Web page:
That said, Collateral has a very solid reputation as one of his best, and while it does indeed justify the couple hours you will need to spend with Scientology’s pre-eminent export, it is hardly the all time classic some make it out to be.
Max (Jamie Foxx) is a streetsmart taxi driver with aspirations of being his own boss in a ‘getaway’ themed limo, something he tells his latest fare, attractive young lawyer Annie (Jada Pinkett) in a lengthy ongoing conversation that sounds entirely different from every taxi based conversation that I have ever been party to.
Max’s next client is even more unlikely; in Vincent (Tom Cruise) the crack assassin, Max not only has his schedule for the entire evening booked out, but he gets an evening with the world’s chattiest assassin, and a man who effortlessly blends any environment by wearing sunglasses indoors. At night. With the lights on but hardly emanating dangerous levels of UV light. Vincent is so not low key that he does everything short of pose for pics and sign autographs.
Of course this doesn’t help the police fronted by Mark Ruffalo, because even though they quickly identify a pattern in the killings they can do little more than flounder along behind in the wake of the least subtle paid killer on film. Heat, this ain’t…
After an initial bang and crash Max ferries old Toofy around to five stops, most of them resulting in another body, with the chat in between covering some especially meaningful topics as these two gents of different backgrounds and occupations seek to find common ground.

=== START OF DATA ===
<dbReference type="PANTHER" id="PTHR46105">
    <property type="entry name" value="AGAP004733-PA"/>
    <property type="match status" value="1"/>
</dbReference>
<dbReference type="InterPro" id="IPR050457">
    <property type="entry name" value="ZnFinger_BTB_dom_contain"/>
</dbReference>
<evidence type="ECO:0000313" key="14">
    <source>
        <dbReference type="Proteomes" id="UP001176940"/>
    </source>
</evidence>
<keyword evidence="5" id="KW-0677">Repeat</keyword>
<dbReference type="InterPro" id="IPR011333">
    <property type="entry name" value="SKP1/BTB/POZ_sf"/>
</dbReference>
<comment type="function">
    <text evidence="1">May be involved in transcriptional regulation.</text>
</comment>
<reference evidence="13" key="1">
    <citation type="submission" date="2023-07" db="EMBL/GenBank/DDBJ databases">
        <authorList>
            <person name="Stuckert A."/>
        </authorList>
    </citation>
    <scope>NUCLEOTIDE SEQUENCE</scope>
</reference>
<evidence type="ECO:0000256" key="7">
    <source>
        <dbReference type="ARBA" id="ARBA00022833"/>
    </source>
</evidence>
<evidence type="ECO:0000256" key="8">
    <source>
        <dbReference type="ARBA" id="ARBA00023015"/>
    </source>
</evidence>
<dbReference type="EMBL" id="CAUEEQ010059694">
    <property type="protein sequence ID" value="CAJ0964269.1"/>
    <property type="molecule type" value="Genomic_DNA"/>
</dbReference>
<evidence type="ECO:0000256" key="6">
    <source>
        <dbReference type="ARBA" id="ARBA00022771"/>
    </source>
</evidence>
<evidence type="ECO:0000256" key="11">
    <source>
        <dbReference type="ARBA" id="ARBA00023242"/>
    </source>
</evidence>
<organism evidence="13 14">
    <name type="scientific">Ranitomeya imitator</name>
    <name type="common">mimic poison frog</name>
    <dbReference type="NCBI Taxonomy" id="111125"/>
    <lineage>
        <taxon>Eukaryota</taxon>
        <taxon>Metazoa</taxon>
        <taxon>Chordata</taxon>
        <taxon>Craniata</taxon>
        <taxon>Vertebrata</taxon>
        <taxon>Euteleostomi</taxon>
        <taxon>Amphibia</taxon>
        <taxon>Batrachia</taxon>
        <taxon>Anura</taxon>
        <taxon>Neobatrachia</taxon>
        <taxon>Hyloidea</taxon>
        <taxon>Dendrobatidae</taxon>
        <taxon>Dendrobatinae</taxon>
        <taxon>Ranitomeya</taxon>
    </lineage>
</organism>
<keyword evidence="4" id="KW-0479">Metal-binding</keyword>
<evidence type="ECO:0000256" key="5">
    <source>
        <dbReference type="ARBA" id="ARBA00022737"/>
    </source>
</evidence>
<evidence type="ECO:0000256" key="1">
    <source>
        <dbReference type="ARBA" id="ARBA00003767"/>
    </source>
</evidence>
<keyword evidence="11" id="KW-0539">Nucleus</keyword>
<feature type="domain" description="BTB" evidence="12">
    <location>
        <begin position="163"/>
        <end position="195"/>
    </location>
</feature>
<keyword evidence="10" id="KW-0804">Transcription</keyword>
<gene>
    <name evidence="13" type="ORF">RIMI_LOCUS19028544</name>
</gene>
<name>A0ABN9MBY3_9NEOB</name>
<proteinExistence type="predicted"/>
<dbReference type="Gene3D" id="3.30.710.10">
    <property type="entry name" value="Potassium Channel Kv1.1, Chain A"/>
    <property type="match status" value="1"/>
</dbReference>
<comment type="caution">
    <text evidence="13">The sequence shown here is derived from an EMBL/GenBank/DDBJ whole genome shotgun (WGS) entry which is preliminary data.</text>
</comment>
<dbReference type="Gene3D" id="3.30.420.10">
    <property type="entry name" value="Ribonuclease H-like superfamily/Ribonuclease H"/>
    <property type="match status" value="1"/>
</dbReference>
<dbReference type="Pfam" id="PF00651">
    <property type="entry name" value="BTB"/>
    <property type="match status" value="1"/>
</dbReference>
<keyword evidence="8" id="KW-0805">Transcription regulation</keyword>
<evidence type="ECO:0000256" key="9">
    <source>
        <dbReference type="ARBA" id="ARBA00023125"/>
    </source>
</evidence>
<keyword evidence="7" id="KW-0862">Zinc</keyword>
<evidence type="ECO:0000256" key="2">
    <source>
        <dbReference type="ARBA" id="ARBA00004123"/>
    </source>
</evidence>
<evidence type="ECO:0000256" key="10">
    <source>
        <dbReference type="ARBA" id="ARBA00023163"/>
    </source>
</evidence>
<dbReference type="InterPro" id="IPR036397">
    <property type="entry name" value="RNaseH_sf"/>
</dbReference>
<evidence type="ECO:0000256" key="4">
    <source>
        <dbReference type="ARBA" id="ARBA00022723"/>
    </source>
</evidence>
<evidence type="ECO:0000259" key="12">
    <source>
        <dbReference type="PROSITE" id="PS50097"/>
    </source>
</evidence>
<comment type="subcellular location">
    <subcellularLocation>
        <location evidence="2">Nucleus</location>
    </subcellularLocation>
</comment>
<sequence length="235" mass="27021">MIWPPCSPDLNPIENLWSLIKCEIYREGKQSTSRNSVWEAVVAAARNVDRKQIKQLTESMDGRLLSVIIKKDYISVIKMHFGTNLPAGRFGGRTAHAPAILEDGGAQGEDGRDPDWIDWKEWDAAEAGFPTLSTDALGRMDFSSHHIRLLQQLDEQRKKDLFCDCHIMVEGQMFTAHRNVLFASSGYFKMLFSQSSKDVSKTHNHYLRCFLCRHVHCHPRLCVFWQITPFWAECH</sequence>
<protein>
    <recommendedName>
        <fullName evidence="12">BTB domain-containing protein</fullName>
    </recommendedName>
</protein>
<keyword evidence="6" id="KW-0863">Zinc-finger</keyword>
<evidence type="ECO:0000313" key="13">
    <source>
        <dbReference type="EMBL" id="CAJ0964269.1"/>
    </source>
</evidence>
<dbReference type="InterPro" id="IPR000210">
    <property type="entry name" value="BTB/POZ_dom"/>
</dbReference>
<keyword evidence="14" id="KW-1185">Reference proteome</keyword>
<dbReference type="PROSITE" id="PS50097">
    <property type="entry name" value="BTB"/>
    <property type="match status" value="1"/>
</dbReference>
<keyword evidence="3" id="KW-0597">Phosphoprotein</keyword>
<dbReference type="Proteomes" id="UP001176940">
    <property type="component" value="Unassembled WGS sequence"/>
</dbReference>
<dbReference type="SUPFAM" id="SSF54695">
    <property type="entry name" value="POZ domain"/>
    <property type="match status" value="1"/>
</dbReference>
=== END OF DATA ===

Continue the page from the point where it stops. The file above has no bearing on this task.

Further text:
The strength of Collateral is actually the star power, even though I am not a great fan of either. Mainly because they are rendered bearable by deadening their trademark characteristics, Cruise his (incredibly forced) boyish charm and Foxx his (incredibly forced) party-guy shtick. By playing down their attributes, they draw the easily pleased crowd but don’t alienate viewers already tired of their blatant constant self promotion.
Collateral has moments but none that transcend the genre. The acting is OK, the plot twists competent and industry standard and the action mediocre. It is nearly harpooned by a sequence in which a taxi driver must convince a room of hardened killers that he is in fact the most mysterious and capable paid killer, but even that egregious misjudgement cannot kill the film.
Final Rating – 7 / 10. Here is a film that Tom Cruise haters can enjoy, but even his best films of the last couple decades are barely worth it.